At each meeting, a $25.00 gift card was given to the best presenter and a drawing was held for $50.00 gift card. No wonder people looked forward to these sales meetings!
Discussions on the state of their industry took place. The team was instructed to research information and study their industry for at least one hour every week and bring what they learned to the meetings.
Step #5: Coach mediocre sales people to greatness or remove them from the team.
Far too often poorly performing sales people are allowed to continue their lackluster ways. A manager may not want to face the hassle of recruiting a replacement or may want to avoid confrontation. This is a big mistake.
In today’s world, a sales manager cannot accept mediocre sales performance. The best managers take a “hands-on” role and provide the coaching the poor performer needs to improve performance.
Both the manager and sales person must put their hearts and souls into achieving success. If there is no improvement, the manager must have the courage to remove from the team any individual who is not performing. This may sound cold-hearted but it must be done.
Step #6: Set high sales performance standards.
The sales manager set high performance standards for his sales staff. He communicated his expectations. He explained that his purpose was to “raise the bar” with standards that consisted of Behavior, Activity, and Results. (A simple Behavior standard, he explained, would be to arrive in the office every morning before 8 a.m. and plan the day. An Activity standard would be to make a minimum of 25 telephone sales calls every day. A Result standard would be that a sales representative with seven to nine months sales experience be able to sell a minimum of $50,000 per month.)
For results the sales manager set two standards. The first was a lower “keep your job” standard. Sales people who fell below the minimum standard for a three-month period would be placed on probation. If sales did not pick up for that person the next quarter, that person would have to be “dehired.” Another standard performance would be, of course, an even higher sales quota.
To maintain high morale, the manager made sure to set sales goals that were achievable. To inspire his team, he gave each individual a sheet of paper that had one thing on it – a number – the commission they would make if they meet their sales goals. Smart manager.
Step #7: Remove those below minimum standards.
Tough as it is, a sales manager must remove team members with below minimum standards. If he or she does not, the other sales people will wonder whether the company is serious about these standards.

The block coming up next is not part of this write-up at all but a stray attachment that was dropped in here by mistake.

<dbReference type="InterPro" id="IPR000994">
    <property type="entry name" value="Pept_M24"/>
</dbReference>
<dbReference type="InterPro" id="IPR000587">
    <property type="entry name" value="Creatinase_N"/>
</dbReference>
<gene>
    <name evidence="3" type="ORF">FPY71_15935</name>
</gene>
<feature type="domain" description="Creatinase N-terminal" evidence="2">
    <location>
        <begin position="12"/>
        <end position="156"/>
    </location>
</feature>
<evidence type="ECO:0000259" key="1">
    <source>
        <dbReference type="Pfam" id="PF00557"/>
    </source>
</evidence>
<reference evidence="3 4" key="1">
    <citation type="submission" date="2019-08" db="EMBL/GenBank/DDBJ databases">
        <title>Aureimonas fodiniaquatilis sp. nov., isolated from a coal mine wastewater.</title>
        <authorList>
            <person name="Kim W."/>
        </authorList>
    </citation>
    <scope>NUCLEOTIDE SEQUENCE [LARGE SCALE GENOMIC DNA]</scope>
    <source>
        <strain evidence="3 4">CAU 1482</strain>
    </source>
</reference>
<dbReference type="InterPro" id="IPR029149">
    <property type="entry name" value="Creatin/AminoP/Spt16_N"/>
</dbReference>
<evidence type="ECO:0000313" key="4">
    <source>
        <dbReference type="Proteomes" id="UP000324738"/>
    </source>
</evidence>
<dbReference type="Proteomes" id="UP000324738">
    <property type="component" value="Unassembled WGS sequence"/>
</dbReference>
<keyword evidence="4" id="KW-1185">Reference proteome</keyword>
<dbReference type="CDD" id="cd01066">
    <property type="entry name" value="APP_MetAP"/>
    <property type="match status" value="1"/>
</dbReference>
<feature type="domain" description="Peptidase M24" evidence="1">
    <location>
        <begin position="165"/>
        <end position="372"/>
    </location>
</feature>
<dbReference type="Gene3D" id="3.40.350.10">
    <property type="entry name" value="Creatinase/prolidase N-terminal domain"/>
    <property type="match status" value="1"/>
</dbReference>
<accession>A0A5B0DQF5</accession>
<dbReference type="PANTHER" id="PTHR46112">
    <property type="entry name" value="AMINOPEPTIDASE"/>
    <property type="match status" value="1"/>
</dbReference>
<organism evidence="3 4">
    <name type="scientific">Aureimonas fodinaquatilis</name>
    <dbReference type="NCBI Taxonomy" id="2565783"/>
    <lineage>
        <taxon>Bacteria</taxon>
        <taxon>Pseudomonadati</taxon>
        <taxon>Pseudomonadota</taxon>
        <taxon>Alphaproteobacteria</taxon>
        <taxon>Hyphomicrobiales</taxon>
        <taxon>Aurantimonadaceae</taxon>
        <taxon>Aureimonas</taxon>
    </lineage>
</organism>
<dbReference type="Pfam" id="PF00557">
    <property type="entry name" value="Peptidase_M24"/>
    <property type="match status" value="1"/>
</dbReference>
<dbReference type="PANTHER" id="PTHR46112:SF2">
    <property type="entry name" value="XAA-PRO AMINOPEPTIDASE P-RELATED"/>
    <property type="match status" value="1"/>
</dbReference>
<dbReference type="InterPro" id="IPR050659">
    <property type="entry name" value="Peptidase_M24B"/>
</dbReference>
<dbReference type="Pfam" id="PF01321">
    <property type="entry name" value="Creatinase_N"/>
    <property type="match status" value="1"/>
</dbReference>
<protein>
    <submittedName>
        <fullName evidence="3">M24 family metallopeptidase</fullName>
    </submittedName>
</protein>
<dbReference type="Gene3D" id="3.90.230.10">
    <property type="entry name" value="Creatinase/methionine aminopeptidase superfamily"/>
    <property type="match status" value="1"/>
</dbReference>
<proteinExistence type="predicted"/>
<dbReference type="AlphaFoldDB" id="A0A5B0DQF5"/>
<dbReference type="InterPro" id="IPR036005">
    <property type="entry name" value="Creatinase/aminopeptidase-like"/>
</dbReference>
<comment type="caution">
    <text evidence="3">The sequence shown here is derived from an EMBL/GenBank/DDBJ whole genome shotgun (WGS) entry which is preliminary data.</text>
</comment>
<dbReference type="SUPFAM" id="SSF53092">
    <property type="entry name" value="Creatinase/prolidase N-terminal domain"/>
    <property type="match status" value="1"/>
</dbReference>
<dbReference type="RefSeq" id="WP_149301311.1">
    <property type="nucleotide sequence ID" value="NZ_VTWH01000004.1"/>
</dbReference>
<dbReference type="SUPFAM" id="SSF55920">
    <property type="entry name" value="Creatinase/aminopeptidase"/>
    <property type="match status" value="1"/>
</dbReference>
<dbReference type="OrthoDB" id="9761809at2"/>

The first person removed will send a message that is loud and clear: performance standards will be enforced. If you don’t enforce them, your standards are meaningless.
Step #8: Coach, coach, and coach some more.
The sales manager spent a great deal of time going on calls and coaching individual sales people. He knew it was the only way to build a dynamic team.
Step #9: Cultivate a fun atmosphere and higher quality of life.
Fun in the workplace! What a novel idea! The sales manager held a series of contests that helped the sales team focus on a team goal.
For example, if the team hit a monthly goal, they earned a gift. Sometimes they received movie passes for themselves and their families. Other times they were given golf outings.
He held blitzes where everyone would pair up and make numerous sales calls in two sales territories to generate leads. The sales group who received the fewest leads had to reward the winning group with a comedic skit. It was amazing to him how creative some of the skits were! One day the negative attitudes and behaviors they displayed when the sales manager was first hired were reenacted.
At that point, he knew he had transformed the culture of his sales organization.
Step #10: Know what each salesperson wants.
Every individual has something that motivates him or her. The sales manager always believed that, unless a company gave employees a stake in their organization, they could care less about shareholder value. They care about their families and their hopes and dreams.
The sales manager found out what every salesperson wanted and, using this information, helped the salesperson reach his or her goals. “You want to put that addition on your house, right?” “You want to give those kids the best education, don’t you?” “I can see you driving that dream car into the parking lot already.” “You’ve been working so hard. Let’s make sure you and your family can take a nice vacation this year.”
The result? Eighteen months after taking over, the sales manager’s team had moved from last place to number five in sales, having posted the biggest increase in sales of any team in the company. Perhaps a few of the strategies this sales manager applied will help you improve performance of your sales team.